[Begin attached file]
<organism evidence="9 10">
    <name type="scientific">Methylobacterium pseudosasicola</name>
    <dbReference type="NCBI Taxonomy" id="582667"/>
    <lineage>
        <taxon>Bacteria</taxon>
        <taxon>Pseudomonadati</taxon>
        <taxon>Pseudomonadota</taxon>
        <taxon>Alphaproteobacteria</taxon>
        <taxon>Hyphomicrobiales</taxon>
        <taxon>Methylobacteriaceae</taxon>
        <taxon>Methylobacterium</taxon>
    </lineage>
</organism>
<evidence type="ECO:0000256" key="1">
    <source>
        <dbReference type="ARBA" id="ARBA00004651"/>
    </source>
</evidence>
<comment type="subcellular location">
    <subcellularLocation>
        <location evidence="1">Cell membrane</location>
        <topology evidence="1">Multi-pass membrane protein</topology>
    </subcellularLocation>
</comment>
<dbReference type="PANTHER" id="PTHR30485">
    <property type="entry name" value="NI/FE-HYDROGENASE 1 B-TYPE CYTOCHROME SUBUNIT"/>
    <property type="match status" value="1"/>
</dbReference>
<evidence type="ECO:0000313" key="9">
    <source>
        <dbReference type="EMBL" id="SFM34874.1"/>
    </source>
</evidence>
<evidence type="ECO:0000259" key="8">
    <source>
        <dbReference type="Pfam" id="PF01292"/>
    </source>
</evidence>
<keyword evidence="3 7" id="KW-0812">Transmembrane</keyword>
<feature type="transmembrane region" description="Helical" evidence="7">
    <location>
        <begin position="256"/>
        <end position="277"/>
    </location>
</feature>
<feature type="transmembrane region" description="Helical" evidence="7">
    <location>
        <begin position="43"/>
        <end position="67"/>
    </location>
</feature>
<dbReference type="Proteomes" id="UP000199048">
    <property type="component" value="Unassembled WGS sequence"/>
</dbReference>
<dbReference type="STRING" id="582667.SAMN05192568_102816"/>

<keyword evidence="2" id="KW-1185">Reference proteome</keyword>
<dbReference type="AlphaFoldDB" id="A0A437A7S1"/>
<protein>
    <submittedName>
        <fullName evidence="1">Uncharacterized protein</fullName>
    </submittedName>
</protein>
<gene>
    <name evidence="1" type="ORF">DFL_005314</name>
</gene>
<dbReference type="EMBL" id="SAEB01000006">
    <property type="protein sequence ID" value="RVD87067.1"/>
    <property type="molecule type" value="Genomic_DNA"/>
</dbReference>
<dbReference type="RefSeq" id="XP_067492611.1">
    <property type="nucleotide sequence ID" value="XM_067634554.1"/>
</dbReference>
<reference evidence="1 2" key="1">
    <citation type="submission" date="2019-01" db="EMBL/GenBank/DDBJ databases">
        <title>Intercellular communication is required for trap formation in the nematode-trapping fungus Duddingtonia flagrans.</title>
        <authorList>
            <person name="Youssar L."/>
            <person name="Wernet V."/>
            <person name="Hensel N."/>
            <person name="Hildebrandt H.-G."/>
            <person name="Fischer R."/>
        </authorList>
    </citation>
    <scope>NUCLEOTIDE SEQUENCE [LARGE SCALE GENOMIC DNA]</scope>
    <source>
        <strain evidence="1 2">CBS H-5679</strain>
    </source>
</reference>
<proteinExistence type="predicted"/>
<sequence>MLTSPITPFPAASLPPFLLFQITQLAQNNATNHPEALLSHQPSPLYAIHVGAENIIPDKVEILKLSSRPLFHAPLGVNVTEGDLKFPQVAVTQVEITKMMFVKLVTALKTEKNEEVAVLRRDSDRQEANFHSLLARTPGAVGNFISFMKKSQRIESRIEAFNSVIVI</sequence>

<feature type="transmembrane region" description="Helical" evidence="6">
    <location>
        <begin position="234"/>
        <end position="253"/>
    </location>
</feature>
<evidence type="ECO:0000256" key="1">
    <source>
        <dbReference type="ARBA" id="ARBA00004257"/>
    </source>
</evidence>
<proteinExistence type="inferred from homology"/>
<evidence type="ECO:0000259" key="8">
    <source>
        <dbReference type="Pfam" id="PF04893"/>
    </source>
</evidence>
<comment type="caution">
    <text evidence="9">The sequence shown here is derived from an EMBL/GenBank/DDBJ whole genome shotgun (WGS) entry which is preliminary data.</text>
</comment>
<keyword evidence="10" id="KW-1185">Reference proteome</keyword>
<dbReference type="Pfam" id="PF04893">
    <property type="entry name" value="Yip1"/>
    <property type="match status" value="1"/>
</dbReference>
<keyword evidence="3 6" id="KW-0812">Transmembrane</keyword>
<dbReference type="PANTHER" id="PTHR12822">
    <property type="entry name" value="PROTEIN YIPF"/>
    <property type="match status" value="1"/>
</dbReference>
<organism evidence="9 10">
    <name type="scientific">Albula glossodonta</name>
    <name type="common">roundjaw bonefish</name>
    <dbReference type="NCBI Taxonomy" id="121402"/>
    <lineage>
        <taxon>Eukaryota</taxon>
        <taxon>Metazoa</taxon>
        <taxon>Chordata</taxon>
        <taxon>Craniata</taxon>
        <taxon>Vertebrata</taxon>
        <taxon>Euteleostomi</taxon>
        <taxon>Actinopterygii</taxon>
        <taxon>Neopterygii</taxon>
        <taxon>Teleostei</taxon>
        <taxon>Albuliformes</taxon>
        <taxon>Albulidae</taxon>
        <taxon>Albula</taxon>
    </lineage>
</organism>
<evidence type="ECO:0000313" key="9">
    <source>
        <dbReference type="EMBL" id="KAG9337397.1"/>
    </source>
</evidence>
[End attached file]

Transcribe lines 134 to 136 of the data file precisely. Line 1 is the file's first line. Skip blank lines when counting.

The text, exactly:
        <taxon>Teleostei</taxon>
        <taxon>Albuliformes</taxon>
        <taxon>Albulidae</taxon>